Practical implications

This case study offers one suggestion for integrating sustainability into the business school curriculum.

Social implications

Integrating sustainability into the business school curriculum through the SDGs might help overcome resistance.

Originality/value

The findings offer an alternative approach for integrating sustainability into the business school curriculum that is aligned with AACSB standards and which might face less resistance.

Details

International Journal of Sustainability in Higher Education, vol. 22 no. 6
Type: Research Article
ISSN: 1467-6370

Keywords

Article
Publication date: 24 May 2011

David J. Teece

This paper aims to recommend dynamic capabilities as an integrative framework for the business school curriculum.

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Abstract

Purpose

This paper aims to recommend dynamic capabilities as an integrative framework for the business school curriculum.

Design/methodology/approach

The paper discusses the history, sources, and consequences of the disciplinary fragmentation of most curricula. There is a determined effort to draw on all the relevant social science disciplines along with practice to create an intellectually coherent, interdisciplinary framework.

Findings

The dynamic capabilities framework can provide guidance for integrating the curriculum across disciplines and between theory and practice.

Social implications

Implementation along the lines proposed will give students more of what they need and allow business schools to graduate individuals with a better chance of managing organizations in fast‐changing environments exposed to strong global competition.

Originality/value

The application of one of the dominant paradigms in management studies is proposed as a framework for integrating and enhancing the entire business school curriculum. There is no other framework that purports to do so in an intellectually coherent manner.

Details

Journal of Management Development, vol. 30 no. 5
Type: Research Article
ISSN: 0262-1711

Keywords

Book part
Publication date: 26 August 2016

Ralf Spiller, Stefan Weinacht and Andreas Köhler

Communication studies have expanded significantly around the globe in the last decades. Due to new channels of communication and more and more mediatised societies, the…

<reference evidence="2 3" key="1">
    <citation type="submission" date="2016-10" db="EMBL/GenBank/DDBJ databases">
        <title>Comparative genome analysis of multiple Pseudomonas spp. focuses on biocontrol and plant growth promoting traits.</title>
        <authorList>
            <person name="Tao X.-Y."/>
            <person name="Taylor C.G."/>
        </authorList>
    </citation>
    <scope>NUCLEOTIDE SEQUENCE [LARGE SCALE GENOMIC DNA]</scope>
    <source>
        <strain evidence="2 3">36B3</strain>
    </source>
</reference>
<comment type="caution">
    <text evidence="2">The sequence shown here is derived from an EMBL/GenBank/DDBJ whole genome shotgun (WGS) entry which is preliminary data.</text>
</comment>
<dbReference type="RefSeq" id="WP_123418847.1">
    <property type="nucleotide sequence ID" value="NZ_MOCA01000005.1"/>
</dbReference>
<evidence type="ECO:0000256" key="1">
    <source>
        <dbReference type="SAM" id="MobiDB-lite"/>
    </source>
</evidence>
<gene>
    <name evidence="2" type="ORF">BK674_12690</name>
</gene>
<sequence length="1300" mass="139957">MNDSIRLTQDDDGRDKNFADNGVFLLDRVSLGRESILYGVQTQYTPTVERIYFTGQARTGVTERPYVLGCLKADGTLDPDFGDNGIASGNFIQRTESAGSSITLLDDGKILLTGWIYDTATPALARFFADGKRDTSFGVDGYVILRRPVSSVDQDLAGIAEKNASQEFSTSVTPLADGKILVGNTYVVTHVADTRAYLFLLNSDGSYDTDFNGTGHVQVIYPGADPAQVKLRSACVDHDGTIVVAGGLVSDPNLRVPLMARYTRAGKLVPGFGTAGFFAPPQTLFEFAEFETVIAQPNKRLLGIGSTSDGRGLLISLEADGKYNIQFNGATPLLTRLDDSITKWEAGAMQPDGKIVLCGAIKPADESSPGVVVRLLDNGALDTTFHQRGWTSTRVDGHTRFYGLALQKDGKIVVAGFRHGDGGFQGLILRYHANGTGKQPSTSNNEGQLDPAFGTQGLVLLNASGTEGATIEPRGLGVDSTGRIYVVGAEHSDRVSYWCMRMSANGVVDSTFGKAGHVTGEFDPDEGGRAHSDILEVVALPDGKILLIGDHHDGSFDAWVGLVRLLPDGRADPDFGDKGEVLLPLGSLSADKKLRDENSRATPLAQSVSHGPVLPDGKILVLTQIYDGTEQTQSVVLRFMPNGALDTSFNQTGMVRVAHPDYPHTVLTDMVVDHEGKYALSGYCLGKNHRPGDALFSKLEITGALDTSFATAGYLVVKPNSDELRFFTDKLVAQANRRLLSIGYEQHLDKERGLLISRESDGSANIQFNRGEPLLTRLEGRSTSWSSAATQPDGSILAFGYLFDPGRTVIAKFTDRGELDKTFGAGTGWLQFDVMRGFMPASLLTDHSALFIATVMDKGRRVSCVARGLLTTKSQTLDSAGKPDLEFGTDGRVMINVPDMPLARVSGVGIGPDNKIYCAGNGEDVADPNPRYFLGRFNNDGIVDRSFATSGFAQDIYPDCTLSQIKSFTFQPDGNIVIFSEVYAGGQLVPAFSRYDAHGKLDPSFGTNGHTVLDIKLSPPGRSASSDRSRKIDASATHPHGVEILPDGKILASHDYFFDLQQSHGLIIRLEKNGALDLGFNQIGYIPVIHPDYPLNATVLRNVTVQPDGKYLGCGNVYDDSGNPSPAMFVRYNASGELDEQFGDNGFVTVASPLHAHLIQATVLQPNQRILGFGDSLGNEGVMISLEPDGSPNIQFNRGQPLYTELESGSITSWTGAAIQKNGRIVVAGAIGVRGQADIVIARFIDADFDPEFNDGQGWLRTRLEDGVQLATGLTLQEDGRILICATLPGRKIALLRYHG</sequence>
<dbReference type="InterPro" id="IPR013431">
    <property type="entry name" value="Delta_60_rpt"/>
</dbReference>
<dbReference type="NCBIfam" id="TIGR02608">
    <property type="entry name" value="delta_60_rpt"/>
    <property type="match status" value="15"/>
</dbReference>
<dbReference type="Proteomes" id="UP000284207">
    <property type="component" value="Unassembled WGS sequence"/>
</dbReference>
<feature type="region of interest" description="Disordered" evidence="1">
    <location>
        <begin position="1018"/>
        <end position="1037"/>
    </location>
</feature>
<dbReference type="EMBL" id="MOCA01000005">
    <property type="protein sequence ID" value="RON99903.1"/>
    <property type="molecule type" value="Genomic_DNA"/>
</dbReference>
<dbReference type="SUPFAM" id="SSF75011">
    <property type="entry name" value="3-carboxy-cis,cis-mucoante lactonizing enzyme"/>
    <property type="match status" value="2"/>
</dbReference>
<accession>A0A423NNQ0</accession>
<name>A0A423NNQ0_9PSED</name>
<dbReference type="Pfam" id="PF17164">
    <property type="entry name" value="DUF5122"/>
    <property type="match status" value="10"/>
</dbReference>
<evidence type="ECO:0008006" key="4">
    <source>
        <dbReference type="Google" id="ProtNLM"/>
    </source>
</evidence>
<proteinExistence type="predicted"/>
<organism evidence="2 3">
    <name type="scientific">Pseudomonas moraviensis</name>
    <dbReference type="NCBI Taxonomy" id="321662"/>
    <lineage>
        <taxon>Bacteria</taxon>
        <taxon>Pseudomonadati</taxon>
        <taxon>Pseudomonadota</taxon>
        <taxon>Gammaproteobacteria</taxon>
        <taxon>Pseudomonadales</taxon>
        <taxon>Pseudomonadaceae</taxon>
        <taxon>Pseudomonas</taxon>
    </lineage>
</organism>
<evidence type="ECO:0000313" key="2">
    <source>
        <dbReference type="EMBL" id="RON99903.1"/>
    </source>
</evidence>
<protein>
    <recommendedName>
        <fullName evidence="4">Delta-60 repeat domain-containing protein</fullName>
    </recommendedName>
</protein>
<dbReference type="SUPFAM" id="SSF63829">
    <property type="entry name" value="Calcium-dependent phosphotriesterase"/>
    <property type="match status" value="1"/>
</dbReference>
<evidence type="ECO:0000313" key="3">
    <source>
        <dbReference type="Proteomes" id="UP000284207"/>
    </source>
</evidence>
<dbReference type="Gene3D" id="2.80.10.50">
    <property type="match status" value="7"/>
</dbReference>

Abstract

Communication studies have expanded significantly around the globe in the last decades. Due to new channels of communication and more and more mediatised societies, the role of communication has gained significance. In contrast, communication does not seem to be a topic of high priority for many corporate leaders. They often still value communication as a mere support function.

This chapter explores communication courses of business schools in the United States and Europe. It is hypothesised that only if communication courses are recognised in such programmes the profession of business communicators will realise entry into the highest levels of corporate decision-making.

The main question is how far top-ranked Master of Business Administration (MBA) programmes integrate communication courses. This is investigated via website analysis and interviews. This chapter also provides explanations for the current status quo. The results will be of interest to all those responsible for shaping MBA curricula and give insights into how the communication discipline is viewed by leaders of business schools.

Details

The Management Game of Communication
Type: Book
ISBN: 978-1-78635-716-8

Keywords

Article
Publication date: 2 May 2017

Manuel Larrán Jorge, Francisco Javier Andrades Peña and Maria Jose Muriel de los Reyes

This paper aims to examine how the Master of Business Administration (MBA) curricula of top-ranked business schools are offering stand-alone courses on ethics and…

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Abstract

Purpose

This paper aims to examine how the Master of Business Administration (MBA) curricula of top-ranked business schools are offering stand-alone courses on ethics and corporate social responsibility (CSR). To provide additional evidence, this study tests some hypotheses to contrast the effect of different variables on the inclusion of stand-alone courses on ethics and CSR. Also, the paper provides a comparative analysis in two ways: one comparison aims to analyse how the presence of ethics and CSR stand-alone courses in the MBA programmes over the past 10 years has evolved, and the other comparison seeks to explore whether there are differences between different rankings with regard to the inclusion of ethics and CSR stand-alone courses in the MBA curricula.

Design/methodology/approach

A Web content analysis was conducted on the curricula of 92 of the top 100 global MBA programmes ranked by the Financial Times in their 2013 ratings.